Your librarian will be able to provide you with a variety of books – books to read, books to peak interest in a topic to spark students curiosity, books to teach concepts with, books to help a struggling reader succeed or a non-reader become a reader. This is probably what most people think of when they think of libraries and while it is still a large part of what we do it is not the only part.
These are just a few examples of technology that I regularly use with my elementary students. Many of them I also provide workshops for teachers on.
Will search to locate just what you need for your class- books, articles for graduate classes, video clips for lesson teasers. If we can’t find it we will point you in the direction of something or someone who can
Will be here to cheer you and your students to success
1 st , last and always librarians are teachers. Our curriculum is information. We teach children and adults. Your students will learn the parts of books, the differences between fiction and nonfiction, how to use a variety of reference books including dictionaries, thesaurus, encyclopedias, and almanacs, how to locate information in the library, in books, and in databases. How to decide which information source to use. How to decide which information is important. How to look critically at information on the Internet. How to create a bibliography. How to research. Comprehension strategies. Do those sound like things that you might teach? Think about how you retain information, do things make more sense and are you more likely to remember how to use something if you use it in context? I can teach using databases until Iam blue in the face but until students MUST use them for a classroom or life situation it will not make much sense this is why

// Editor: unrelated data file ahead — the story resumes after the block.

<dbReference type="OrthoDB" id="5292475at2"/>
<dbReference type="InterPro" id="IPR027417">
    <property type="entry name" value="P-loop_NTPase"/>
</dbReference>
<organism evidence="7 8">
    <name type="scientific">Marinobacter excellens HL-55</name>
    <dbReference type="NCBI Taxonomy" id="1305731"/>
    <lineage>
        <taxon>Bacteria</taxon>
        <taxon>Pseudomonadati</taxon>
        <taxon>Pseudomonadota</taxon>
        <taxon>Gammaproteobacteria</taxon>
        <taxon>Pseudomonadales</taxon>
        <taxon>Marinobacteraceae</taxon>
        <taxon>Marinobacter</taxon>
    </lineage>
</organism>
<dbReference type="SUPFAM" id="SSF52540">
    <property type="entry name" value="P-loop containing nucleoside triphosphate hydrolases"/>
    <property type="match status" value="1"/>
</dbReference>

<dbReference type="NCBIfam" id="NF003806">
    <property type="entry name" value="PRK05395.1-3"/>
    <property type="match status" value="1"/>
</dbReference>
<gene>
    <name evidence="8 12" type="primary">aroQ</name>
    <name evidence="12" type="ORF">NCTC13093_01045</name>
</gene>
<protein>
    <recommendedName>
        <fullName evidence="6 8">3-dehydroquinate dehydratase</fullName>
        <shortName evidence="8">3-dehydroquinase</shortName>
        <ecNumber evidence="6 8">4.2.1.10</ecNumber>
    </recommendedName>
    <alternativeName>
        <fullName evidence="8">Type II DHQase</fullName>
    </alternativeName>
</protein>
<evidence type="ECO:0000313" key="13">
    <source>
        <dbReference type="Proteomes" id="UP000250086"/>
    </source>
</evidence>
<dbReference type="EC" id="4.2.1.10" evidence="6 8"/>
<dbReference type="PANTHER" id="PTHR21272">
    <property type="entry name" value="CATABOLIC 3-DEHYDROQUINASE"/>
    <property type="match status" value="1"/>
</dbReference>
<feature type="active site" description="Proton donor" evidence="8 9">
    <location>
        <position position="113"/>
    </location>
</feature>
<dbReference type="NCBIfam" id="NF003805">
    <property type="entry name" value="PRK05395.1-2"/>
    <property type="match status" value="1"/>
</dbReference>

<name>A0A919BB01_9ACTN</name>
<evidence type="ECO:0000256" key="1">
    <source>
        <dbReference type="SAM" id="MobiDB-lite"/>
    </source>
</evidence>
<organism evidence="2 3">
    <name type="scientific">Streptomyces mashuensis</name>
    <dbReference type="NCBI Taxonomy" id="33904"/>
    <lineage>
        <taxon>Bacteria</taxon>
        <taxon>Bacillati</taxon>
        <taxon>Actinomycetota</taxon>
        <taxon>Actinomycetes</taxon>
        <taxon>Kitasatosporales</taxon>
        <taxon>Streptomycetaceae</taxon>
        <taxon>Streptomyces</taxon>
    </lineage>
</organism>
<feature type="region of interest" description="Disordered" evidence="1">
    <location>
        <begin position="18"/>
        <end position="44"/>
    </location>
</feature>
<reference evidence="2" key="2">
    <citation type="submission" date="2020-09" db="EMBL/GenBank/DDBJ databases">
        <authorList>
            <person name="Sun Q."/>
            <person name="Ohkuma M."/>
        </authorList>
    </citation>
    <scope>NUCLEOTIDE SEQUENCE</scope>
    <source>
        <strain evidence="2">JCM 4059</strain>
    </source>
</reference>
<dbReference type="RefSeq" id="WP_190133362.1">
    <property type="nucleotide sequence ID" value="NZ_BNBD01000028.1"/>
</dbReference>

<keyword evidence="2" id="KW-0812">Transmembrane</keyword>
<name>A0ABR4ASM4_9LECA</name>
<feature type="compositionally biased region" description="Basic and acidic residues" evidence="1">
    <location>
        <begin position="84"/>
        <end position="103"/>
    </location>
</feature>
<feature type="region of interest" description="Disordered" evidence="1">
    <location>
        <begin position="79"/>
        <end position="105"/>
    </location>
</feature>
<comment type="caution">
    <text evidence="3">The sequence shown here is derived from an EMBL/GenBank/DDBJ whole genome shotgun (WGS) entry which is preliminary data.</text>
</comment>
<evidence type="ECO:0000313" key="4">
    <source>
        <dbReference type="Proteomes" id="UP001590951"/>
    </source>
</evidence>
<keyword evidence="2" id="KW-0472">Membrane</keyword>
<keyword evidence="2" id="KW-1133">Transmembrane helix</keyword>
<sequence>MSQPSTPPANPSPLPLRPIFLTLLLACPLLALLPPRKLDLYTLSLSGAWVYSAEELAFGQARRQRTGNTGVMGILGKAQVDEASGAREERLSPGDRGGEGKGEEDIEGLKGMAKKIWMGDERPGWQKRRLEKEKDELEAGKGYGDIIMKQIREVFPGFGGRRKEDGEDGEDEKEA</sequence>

Librarians and teachers are partners in education. We all have the same goal – to have every student be successful.